Thank you very much, Mr. Chair.
Ladies and gentlemen of the committee, thank you for the opportunity to appear before you to discuss the 2017-18 Main Estimates.
In the time allocated, I will first discuss the sustained demands on our office and the management of our financial resources. Secondly, I will talk about our policy agenda for this coming year.
In recent years, the Office of the Privacy Commissioner of Canada has maintained its efforts to find efficiencies and make optimal use of existing resources of slightly more than $24 million to be as effective as possible in addressing the privacy risks of an increasingly technological world.
Fiscal year 2017-18 will be no exception. Amidst competing demands, we will not lose sight of our mandate: ensuring that the privacy rights of Canadians are respected and that their personal information is protected.
In 2017-18, we will continue to fulfill our core mandate, which includes conducting investigations, examining breach reports, undertaking audits, reviewing privacy impact assessments or PIAs, providing guidance to individuals and organizations, and offering advice to parliamentarians.
On the investigations side, we have become more efficient in part through increased use of early resolution to find appropriate solutions. In 2015-16, 38% of complaints were resolved in this manner under the Privacy Act and 50% under the Personal Information Protection and Electronic Documents Act or PIPEDA. As a result, our response time on average was seven months for both public-sector and private-sector complaints.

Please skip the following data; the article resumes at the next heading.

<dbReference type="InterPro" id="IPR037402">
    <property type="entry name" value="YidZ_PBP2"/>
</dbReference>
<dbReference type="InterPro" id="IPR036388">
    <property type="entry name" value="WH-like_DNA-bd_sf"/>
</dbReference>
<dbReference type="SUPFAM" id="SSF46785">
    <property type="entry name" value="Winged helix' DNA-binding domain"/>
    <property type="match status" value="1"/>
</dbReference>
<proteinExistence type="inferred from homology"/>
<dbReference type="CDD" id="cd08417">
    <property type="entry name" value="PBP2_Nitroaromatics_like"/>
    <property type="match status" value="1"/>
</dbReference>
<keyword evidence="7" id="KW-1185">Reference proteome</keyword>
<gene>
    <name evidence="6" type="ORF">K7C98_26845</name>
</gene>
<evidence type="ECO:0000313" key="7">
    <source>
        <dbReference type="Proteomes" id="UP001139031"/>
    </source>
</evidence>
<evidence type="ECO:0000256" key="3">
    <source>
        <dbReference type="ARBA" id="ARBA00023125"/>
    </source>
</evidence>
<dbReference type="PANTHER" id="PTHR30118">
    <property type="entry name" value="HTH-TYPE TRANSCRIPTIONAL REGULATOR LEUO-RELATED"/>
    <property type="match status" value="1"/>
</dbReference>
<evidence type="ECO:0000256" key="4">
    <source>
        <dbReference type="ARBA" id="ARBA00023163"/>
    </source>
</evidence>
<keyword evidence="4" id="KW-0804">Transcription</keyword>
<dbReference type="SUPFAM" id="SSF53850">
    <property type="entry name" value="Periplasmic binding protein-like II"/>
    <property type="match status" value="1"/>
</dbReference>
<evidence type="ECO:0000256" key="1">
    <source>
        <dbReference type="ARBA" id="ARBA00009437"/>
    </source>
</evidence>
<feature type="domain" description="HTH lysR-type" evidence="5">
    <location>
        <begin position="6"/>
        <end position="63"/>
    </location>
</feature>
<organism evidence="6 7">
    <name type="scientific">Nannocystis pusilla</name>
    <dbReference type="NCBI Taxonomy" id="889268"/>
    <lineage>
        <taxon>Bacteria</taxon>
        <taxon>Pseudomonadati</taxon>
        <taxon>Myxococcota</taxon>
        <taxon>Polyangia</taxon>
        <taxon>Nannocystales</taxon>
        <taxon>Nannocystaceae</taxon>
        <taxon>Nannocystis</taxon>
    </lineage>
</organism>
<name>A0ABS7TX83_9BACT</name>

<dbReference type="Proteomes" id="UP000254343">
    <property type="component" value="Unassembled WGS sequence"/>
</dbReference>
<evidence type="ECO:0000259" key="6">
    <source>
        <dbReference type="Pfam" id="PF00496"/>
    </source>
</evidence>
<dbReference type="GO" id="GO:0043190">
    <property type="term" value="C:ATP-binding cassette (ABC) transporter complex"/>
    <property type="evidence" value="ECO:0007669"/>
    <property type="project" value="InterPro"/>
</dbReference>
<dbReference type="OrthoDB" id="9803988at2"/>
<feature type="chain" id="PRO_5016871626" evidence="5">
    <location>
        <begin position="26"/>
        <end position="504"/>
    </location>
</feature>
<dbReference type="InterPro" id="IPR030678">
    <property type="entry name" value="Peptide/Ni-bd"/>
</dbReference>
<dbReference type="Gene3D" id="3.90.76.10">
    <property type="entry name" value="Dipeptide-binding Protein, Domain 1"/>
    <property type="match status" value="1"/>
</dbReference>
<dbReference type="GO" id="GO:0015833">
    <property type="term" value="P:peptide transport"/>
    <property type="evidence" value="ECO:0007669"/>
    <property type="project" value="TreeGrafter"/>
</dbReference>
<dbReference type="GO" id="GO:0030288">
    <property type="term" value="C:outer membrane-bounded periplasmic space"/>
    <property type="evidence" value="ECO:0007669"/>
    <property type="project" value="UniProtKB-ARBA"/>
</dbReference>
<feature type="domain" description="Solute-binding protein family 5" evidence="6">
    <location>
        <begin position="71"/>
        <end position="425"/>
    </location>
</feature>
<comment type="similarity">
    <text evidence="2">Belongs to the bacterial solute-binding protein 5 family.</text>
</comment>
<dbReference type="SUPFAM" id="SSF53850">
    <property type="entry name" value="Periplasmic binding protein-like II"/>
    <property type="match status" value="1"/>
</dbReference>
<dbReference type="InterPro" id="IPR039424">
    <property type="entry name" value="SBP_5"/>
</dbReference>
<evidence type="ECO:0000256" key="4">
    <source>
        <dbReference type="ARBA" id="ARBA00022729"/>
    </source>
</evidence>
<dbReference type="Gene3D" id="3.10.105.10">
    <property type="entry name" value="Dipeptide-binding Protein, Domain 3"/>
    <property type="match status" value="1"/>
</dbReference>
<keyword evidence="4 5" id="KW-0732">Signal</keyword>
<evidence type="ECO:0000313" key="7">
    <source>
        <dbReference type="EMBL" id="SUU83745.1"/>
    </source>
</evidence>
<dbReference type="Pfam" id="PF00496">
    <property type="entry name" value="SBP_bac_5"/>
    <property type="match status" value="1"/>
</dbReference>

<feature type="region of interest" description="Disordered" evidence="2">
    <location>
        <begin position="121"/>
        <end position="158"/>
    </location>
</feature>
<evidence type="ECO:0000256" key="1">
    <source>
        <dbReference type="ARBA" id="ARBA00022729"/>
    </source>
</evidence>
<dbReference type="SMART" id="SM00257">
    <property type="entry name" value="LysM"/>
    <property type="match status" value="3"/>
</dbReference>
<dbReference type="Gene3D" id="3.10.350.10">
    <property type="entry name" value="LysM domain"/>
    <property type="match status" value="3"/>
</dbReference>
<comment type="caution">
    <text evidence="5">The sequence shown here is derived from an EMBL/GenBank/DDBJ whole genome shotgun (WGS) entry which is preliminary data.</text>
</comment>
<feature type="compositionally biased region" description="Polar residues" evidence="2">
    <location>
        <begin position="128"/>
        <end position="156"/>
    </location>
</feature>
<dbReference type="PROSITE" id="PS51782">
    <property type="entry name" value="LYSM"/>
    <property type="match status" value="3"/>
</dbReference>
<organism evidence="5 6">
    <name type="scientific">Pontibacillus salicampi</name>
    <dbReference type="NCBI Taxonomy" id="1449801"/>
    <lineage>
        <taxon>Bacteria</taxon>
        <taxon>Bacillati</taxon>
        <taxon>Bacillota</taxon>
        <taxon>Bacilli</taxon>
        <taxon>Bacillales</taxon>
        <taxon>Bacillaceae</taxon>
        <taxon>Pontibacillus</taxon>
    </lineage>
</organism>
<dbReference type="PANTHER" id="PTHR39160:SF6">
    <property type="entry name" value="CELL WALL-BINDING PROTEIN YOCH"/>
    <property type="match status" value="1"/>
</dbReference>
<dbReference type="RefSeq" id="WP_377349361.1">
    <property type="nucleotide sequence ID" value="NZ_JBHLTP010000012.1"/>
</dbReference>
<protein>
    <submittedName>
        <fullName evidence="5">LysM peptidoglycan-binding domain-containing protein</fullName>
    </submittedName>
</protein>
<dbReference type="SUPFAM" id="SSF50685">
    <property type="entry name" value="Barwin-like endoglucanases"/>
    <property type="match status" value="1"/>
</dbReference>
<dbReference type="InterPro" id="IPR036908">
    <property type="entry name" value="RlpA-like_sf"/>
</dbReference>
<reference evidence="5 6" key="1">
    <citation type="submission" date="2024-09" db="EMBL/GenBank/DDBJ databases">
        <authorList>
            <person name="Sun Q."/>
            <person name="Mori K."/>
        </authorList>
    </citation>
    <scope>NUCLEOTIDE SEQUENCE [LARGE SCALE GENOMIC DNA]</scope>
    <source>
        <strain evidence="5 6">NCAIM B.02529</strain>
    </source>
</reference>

However, the number of complex files is growing, which is creating a backlog of complaints that are not resolved after 12 months. In the coming year, I intend to devote temporary resources to address this situation.
In 2015-16, we received 88 new PIAs and completed 73 PIA reviews, in addition to opening 13 new consultation files. As you know, we would like to receive more PIAs and draft information sharing agreements, as we believe reviewing programs upstream is a good way to mitigate privacy risks.
In addition, we are taking steps to prepare for the coming into force of the breach provisions of Bill S-4. These new provisions will require private-sector organizations to report certain breaches to my office.
Public education and outreach are important activities to ensure Canadians are empowered to exercise their privacy rights and organizations are able to comply with their obligations. Last year, we revamped our website both in its structure and content to make it more user-friendly. This year, we will continue to update its content to provide helpful advice to Canadians.
We will continue to offer guidance to specific industry sectors deemed to be in need of greater privacy awareness, as well as vulnerable groups such as youth and seniors. We will also provide new guidance for individuals, and we will continue to advance our privacy priorities on issues such as online reputation, the body as personal information, the economics of personal information, and government surveillance.
Despite these efforts, we need to do much more to ensure that privacy rights are truly respected, a key condition for consumer trust and growth in the digital economy. Our goal is to complete all investigations within a reasonable time, to engage in some proactive enforcement, to give proactive advice to government, and to issue research-based guidance on most current and upcoming privacy issues.